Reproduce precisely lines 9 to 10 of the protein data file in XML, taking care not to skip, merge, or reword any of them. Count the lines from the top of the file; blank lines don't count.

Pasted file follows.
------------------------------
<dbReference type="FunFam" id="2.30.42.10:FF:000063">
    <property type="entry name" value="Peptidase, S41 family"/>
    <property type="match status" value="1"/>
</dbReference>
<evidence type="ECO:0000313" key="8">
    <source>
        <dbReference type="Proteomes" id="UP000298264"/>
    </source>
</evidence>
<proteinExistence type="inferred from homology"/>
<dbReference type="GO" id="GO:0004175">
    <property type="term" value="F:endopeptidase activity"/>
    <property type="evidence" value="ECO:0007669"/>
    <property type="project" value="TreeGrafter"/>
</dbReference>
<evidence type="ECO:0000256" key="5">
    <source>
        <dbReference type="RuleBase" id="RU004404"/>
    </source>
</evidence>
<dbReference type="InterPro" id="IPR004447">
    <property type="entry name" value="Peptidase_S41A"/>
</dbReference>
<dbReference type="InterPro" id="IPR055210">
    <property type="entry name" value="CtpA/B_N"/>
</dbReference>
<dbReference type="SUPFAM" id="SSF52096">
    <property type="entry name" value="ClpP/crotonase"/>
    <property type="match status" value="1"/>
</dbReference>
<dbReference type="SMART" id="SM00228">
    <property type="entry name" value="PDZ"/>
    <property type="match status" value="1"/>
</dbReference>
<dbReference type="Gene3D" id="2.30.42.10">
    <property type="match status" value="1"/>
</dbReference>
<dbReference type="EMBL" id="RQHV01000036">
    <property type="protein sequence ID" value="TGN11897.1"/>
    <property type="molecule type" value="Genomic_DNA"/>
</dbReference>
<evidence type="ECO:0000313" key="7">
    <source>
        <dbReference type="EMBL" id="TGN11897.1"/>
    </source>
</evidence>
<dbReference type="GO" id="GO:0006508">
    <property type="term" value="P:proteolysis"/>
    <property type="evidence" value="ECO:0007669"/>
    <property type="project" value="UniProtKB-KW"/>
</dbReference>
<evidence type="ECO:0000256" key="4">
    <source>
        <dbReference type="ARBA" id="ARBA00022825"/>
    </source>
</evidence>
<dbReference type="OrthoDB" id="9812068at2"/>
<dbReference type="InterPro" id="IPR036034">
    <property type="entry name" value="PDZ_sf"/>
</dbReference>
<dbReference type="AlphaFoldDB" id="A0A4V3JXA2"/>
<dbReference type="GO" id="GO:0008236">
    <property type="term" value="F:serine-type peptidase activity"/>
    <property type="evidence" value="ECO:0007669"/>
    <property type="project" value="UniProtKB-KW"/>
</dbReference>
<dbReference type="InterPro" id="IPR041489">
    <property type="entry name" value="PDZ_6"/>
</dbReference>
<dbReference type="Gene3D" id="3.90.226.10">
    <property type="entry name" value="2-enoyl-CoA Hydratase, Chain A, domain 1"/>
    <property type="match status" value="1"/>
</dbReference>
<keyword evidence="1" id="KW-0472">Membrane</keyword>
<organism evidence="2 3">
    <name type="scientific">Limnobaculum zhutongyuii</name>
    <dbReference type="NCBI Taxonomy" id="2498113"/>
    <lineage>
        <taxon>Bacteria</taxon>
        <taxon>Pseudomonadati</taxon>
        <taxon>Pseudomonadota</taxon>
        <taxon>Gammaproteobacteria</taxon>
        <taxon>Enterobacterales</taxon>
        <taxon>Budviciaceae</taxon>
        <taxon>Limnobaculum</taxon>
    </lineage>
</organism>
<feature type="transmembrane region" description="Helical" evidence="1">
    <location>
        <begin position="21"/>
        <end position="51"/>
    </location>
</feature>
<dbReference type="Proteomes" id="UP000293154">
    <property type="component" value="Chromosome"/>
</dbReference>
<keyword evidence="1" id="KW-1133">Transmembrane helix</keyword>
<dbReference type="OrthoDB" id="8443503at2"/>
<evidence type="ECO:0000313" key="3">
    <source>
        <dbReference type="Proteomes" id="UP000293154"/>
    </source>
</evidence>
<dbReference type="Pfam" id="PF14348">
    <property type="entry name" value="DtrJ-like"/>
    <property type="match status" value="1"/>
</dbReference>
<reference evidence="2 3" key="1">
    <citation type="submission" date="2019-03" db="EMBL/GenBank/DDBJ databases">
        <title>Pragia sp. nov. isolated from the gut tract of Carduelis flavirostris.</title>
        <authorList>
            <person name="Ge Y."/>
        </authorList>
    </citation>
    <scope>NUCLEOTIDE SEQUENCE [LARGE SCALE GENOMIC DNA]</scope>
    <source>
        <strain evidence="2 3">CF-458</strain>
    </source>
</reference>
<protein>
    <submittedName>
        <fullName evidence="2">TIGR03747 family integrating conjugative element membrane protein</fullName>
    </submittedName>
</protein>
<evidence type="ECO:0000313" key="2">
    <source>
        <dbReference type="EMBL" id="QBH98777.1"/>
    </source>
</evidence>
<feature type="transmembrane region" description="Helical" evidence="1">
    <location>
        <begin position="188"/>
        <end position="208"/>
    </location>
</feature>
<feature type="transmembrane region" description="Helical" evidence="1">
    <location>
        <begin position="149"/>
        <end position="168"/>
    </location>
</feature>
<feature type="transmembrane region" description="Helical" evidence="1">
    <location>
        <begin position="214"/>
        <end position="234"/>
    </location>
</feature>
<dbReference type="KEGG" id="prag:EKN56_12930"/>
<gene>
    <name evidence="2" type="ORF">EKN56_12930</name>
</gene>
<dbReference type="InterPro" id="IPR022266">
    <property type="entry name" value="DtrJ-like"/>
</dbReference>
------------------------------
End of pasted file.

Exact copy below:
</evidence>
<proteinExistence type="inferred from homology"/>